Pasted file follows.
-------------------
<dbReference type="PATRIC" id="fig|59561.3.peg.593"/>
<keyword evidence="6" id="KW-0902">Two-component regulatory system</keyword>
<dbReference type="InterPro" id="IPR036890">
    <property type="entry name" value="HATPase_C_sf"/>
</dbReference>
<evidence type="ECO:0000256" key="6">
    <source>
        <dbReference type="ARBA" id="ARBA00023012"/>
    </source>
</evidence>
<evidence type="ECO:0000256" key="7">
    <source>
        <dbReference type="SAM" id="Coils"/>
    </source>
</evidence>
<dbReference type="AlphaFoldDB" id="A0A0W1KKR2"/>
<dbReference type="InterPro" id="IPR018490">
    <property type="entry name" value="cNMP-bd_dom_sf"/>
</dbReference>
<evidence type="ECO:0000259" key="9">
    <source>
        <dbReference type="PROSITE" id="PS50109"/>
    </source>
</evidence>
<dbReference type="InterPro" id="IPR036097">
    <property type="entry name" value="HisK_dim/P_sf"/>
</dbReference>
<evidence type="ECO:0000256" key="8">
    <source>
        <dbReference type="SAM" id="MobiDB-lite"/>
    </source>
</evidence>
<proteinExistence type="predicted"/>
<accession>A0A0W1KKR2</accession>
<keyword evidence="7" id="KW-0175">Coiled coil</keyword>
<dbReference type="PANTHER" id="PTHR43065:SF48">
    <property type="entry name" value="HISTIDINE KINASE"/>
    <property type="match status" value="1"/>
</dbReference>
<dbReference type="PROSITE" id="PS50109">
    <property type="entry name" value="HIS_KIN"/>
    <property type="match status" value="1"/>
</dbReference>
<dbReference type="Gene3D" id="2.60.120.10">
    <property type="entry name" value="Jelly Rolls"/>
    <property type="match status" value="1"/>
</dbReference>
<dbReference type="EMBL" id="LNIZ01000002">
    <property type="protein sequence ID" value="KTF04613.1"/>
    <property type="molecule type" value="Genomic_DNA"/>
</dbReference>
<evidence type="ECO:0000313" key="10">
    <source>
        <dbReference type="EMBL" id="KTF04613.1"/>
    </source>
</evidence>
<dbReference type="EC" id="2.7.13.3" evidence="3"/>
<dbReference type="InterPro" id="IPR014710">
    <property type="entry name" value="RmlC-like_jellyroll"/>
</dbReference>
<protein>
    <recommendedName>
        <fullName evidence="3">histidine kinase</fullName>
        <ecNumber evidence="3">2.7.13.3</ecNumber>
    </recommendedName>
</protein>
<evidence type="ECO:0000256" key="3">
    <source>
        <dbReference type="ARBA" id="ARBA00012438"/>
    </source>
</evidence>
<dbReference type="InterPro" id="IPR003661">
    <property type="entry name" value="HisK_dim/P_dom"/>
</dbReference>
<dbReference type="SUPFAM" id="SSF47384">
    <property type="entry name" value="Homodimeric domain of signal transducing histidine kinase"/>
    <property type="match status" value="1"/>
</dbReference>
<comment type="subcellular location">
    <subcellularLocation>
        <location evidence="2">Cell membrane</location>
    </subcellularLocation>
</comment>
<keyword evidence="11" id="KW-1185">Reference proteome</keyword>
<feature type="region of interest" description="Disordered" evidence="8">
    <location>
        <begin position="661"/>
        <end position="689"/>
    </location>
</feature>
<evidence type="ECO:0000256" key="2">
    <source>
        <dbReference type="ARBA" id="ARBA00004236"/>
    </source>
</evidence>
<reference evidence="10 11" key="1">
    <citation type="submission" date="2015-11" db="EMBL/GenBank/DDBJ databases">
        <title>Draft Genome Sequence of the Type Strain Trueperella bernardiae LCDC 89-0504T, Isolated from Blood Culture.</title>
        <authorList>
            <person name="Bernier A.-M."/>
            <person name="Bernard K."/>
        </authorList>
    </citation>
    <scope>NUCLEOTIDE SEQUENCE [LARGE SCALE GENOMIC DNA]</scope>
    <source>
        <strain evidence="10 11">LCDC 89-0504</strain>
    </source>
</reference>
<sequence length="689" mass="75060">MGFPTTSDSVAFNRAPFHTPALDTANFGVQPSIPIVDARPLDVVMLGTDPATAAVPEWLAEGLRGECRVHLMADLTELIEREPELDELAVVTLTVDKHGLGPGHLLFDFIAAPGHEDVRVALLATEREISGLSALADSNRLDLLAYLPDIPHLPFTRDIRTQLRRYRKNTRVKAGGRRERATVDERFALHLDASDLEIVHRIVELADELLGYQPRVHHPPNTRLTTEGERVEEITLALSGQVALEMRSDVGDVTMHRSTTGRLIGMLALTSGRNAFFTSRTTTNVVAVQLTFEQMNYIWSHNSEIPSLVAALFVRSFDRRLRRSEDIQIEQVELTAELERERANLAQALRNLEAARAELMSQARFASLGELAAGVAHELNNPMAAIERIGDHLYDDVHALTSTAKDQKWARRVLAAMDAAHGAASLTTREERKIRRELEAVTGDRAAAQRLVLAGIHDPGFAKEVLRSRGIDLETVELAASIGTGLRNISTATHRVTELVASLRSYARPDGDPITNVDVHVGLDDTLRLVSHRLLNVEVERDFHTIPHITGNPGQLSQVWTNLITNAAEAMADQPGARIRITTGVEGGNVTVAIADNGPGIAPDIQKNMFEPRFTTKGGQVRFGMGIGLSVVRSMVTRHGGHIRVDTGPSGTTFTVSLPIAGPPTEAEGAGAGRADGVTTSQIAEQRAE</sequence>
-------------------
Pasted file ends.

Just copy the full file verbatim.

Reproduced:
<dbReference type="PATRIC" id="fig|59561.3.peg.593"/>
<keyword evidence="6" id="KW-0902">Two-component regulatory system</keyword>
<dbReference type="InterPro" id="IPR036890">
    <property type="entry name" value="HATPase_C_sf"/>
</dbReference>
<evidence type="ECO:0000256" key="6">
    <source>
        <dbReference type="ARBA" id="ARBA00023012"/>
    </source>
</evidence>
<evidence type="ECO:0000256" key="7">
    <source>
        <dbReference type="SAM" id="Coils"/>
    </source>
</evidence>
<dbReference type="AlphaFoldDB" id="A0A0W1KKR2"/>
<dbReference type="InterPro" id="IPR018490">
    <property type="entry name" value="cNMP-bd_dom_sf"/>
</dbReference>
<evidence type="ECO:0000259" key="9">
    <source>
        <dbReference type="PROSITE" id="PS50109"/>
    </source>
</evidence>
<dbReference type="InterPro" id="IPR036097">
    <property type="entry name" value="HisK_dim/P_sf"/>
</dbReference>
<evidence type="ECO:0000256" key="8">
    <source>
        <dbReference type="SAM" id="MobiDB-lite"/>
    </source>
</evidence>
<proteinExistence type="predicted"/>
<accession>A0A0W1KKR2</accession>
<keyword evidence="7" id="KW-0175">Coiled coil</keyword>
<dbReference type="PANTHER" id="PTHR43065:SF48">
    <property type="entry name" value="HISTIDINE KINASE"/>
    <property type="match status" value="1"/>
</dbReference>
<dbReference type="PROSITE" id="PS50109">
    <property type="entry name" value="HIS_KIN"/>
    <property type="match status" value="1"/>
</dbReference>
<dbReference type="Gene3D" id="2.60.120.10">
    <property type="entry name" value="Jelly Rolls"/>
    <property type="match status" value="1"/>
</dbReference>
<dbReference type="EMBL" id="LNIZ01000002">
    <property type="protein sequence ID" value="KTF04613.1"/>
    <property type="molecule type" value="Genomic_DNA"/>
</dbReference>
<evidence type="ECO:0000313" key="10">
    <source>
        <dbReference type="EMBL" id="KTF04613.1"/>
    </source>
</evidence>
<dbReference type="EC" id="2.7.13.3" evidence="3"/>
<dbReference type="InterPro" id="IPR014710">
    <property type="entry name" value="RmlC-like_jellyroll"/>
</dbReference>
<protein>
    <recommendedName>
        <fullName evidence="3">histidine kinase</fullName>
        <ecNumber evidence="3">2.7.13.3</ecNumber>
    </recommendedName>
</protein>
<evidence type="ECO:0000256" key="3">
    <source>
        <dbReference type="ARBA" id="ARBA00012438"/>
    </source>
</evidence>
<dbReference type="InterPro" id="IPR003661">
    <property type="entry name" value="HisK_dim/P_dom"/>
</dbReference>
<dbReference type="SUPFAM" id="SSF47384">
    <property type="entry name" value="Homodimeric domain of signal transducing histidine kinase"/>
    <property type="match status" value="1"/>
</dbReference>
<comment type="subcellular location">
    <subcellularLocation>
        <location evidence="2">Cell membrane</location>
    </subcellularLocation>
</comment>
<keyword evidence="11" id="KW-1185">Reference proteome</keyword>
<feature type="region of interest" description="Disordered" evidence="8">
    <location>
        <begin position="661"/>
        <end position="689"/>
    </location>
</feature>
<evidence type="ECO:0000256" key="2">
    <source>
        <dbReference type="ARBA" id="ARBA00004236"/>
    </source>
</evidence>
<reference evidence="10 11" key="1">
    <citation type="submission" date="2015-11" db="EMBL/GenBank/DDBJ databases">
        <title>Draft Genome Sequence of the Type Strain Trueperella bernardiae LCDC 89-0504T, Isolated from Blood Culture.</title>
        <authorList>
            <person name="Bernier A.-M."/>
            <person name="Bernard K."/>
        </authorList>
    </citation>
    <scope>NUCLEOTIDE SEQUENCE [LARGE SCALE GENOMIC DNA]</scope>
    <source>
        <strain evidence="10 11">LCDC 89-0504</strain>
    </source>
</reference>
<sequence length="689" mass="75060">MGFPTTSDSVAFNRAPFHTPALDTANFGVQPSIPIVDARPLDVVMLGTDPATAAVPEWLAEGLRGECRVHLMADLTELIEREPELDELAVVTLTVDKHGLGPGHLLFDFIAAPGHEDVRVALLATEREISGLSALADSNRLDLLAYLPDIPHLPFTRDIRTQLRRYRKNTRVKAGGRRERATVDERFALHLDASDLEIVHRIVELADELLGYQPRVHHPPNTRLTTEGERVEEITLALSGQVALEMRSDVGDVTMHRSTTGRLIGMLALTSGRNAFFTSRTTTNVVAVQLTFEQMNYIWSHNSEIPSLVAALFVRSFDRRLRRSEDIQIEQVELTAELERERANLAQALRNLEAARAELMSQARFASLGELAAGVAHELNNPMAAIERIGDHLYDDVHALTSTAKDQKWARRVLAAMDAAHGAASLTTREERKIRRELEAVTGDRAAAQRLVLAGIHDPGFAKEVLRSRGIDLETVELAASIGTGLRNISTATHRVTELVASLRSYARPDGDPITNVDVHVGLDDTLRLVSHRLLNVEVERDFHTIPHITGNPGQLSQVWTNLITNAAEAMADQPGARIRITTGVEGGNVTVAIADNGPGIAPDIQKNMFEPRFTTKGGQVRFGMGIGLSVVRSMVTRHGGHIRVDTGPSGTTFTVSLPIAGPPTEAEGAGAGRADGVTTSQIAEQRAE</sequence>